Running Bedrock Linux


Checking in here with a new post to say I managed to run Bedrock Linux on uConsole.

Bedrock Linux is technically a meta-distribution, but I think having additional ways to run Linux is a good thing. What’s special about Bedrock is that your install can finally be a combination of distros. Got a Debian install but want to get stuff found in Arch? With Bedrock, now that is possible. Is that Firefox update on Arch taking too long to arrive? Why not grab the one in Alpine instead?

However, while having a solution for distro-hopping is nice and all, it comes with its quirks and responsibilities. For one, distros you install are crudely “containerized”, and some duplicates across distros are inevitable. Fortunately, Bedrock offers methods to disambiguate and reduce chances of scrambling your system. Also, some components will stop working and refuse to run, most notably btrfs and advanced features related to it.

Installing Bedrock is incredibly easy. Simply download the script for aarch64, and run as root. You will be asked to type Not reversible! to accept the risk and hijack your install.

On your next reboot, you’ll notice your uConsole screen will be blank. Don’t panic. The output is on the HDMI, and it is asking what init system you want to run on. That is the sign the Bedrock Linux install is successful. Get creative with your setup.

(As for me, I’ll get to exploring it as soon as I fix my botched wireless install. Then I’ll report my adventures here as I go.)

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Time for a first update.

So the situation is kinda bad, but it resolves in about a minute. Here’s why:

  1. The display output is on the HDMI, yes. But the keyboard doesn’t work. And so doesn’t the USB. The Bedrock screen takes 30 seconds to wait for a keyboard and another 30 to select the distro to startup from. I’m thinking that in order to solve this, we import the necessary drivers to the bedrock side. I can ask in another forum for help. Or, as a stopgap measure, you can define the distro to start from.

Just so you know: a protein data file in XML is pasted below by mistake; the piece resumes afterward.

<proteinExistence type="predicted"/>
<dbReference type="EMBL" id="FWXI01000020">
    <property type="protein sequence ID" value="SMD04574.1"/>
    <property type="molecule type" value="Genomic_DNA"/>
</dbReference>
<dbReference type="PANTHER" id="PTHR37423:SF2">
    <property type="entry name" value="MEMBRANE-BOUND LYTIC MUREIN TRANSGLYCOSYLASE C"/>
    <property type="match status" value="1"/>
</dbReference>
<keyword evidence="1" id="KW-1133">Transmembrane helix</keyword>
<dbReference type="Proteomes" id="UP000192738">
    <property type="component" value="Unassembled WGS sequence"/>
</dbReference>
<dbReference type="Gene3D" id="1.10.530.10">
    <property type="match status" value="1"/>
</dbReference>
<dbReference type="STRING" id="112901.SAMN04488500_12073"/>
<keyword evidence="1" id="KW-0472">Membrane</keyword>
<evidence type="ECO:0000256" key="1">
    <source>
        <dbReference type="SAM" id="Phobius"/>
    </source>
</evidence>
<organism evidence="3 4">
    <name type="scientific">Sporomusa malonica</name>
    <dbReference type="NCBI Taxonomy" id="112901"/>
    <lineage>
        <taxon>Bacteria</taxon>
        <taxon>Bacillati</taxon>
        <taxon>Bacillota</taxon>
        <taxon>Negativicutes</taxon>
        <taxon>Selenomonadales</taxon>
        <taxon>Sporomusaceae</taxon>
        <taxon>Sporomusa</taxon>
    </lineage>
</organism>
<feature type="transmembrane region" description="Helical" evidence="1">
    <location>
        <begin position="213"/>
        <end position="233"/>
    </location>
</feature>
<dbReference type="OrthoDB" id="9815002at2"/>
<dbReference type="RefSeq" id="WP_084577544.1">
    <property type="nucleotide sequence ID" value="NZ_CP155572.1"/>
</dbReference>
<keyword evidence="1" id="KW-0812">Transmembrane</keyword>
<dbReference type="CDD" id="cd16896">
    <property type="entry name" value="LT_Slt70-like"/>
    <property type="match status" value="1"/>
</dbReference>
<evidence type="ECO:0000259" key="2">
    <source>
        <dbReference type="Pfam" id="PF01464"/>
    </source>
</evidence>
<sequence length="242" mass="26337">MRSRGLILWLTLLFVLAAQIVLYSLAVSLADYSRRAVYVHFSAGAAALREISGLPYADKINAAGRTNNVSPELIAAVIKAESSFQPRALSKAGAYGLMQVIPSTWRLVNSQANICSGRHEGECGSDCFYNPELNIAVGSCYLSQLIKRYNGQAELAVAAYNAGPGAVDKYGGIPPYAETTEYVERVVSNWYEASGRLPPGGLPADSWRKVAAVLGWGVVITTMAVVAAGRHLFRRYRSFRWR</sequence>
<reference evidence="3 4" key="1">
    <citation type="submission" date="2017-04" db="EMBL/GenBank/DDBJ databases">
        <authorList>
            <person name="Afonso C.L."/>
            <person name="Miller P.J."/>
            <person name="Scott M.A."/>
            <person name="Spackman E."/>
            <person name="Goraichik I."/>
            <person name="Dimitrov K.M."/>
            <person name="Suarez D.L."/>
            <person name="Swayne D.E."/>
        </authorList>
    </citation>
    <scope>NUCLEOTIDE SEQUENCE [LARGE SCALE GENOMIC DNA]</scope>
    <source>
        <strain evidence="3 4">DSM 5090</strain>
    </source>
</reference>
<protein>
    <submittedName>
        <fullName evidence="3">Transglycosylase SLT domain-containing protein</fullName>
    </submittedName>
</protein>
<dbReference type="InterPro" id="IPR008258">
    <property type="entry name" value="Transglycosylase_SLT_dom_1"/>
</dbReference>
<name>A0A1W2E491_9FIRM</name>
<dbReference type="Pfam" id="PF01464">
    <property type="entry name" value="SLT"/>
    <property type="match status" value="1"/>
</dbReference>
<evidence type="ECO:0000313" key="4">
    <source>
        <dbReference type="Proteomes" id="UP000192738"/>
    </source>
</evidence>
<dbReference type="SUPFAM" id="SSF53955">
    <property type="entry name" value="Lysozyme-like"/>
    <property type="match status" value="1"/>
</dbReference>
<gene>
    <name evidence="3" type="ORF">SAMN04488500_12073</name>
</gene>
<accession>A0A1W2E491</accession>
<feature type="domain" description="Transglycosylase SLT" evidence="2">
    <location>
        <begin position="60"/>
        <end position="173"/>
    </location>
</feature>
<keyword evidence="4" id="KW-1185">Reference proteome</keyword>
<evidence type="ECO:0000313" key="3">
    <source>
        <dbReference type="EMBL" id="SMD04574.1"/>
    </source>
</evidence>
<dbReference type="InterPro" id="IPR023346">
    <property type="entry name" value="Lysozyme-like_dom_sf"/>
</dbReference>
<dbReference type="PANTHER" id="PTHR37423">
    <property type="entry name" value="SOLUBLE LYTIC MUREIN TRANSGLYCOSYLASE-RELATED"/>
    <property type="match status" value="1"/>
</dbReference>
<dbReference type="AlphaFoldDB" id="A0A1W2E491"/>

2. I have tried installing an app to test the cross-distro functionality, but I’m faced with errors concerning missing GL drivers. I also tried installing mpv through the guest distro, but I’m continually hounded by “missing” libraries found in glslang, even after fulfilling the install.
  3. Bedrock makes the system noticeably slower. I may have to call on a process viewer and compare against a distro without Bedrock. Thank goodness for 8GB of RAM.

Answering the previous post, here’s what I discovered:

  • I found /bedrock/etc/bedrock.conf, which is responsible for the initial environment. In the file’s [init] section, there is a parameter that indicates which modules to load. This must be the way to enable the display, the USB, and the keyboard:
# Kernel modules to load before assuming keyboard is available.
modules = usbhid, hid, hid_generic, hid_microsoft
  • I realized I’ve been taking advantage of Bedrock’s cross-distro functionality all along. My base Arch install did not come with less pre-installed. But somehow I’m using it just fine. Passing a pacman -Qs less returned nothing, and that’s when I learned I’ve been using less from the Alpine install. Neat.
  • Related to the previous bullet, to solve the missing drivers issues to run the GTK apps I installed on Alpine, I have two options: (a) Install those drivers for the Alpine install, duplicates be damned; or (b) create symlinks to point those apps to use the Arch libraries. I chose the former since I can’t be bothered yet to patch my bedrock.conf file, but I’m willing to revisit that if I feel diligent.
  • I checked the process viewer for memory consumption and processor usage… and found nothing strange. Maybe I’m just an oaf to drill down the problem, or I’m simply inexperienced in that aspect. I sort of figured there is going to be a performance penalty for willfully scrambling the system to avoid distro-hopping; but to quote a lame duck orange-flavored president, it is what it is.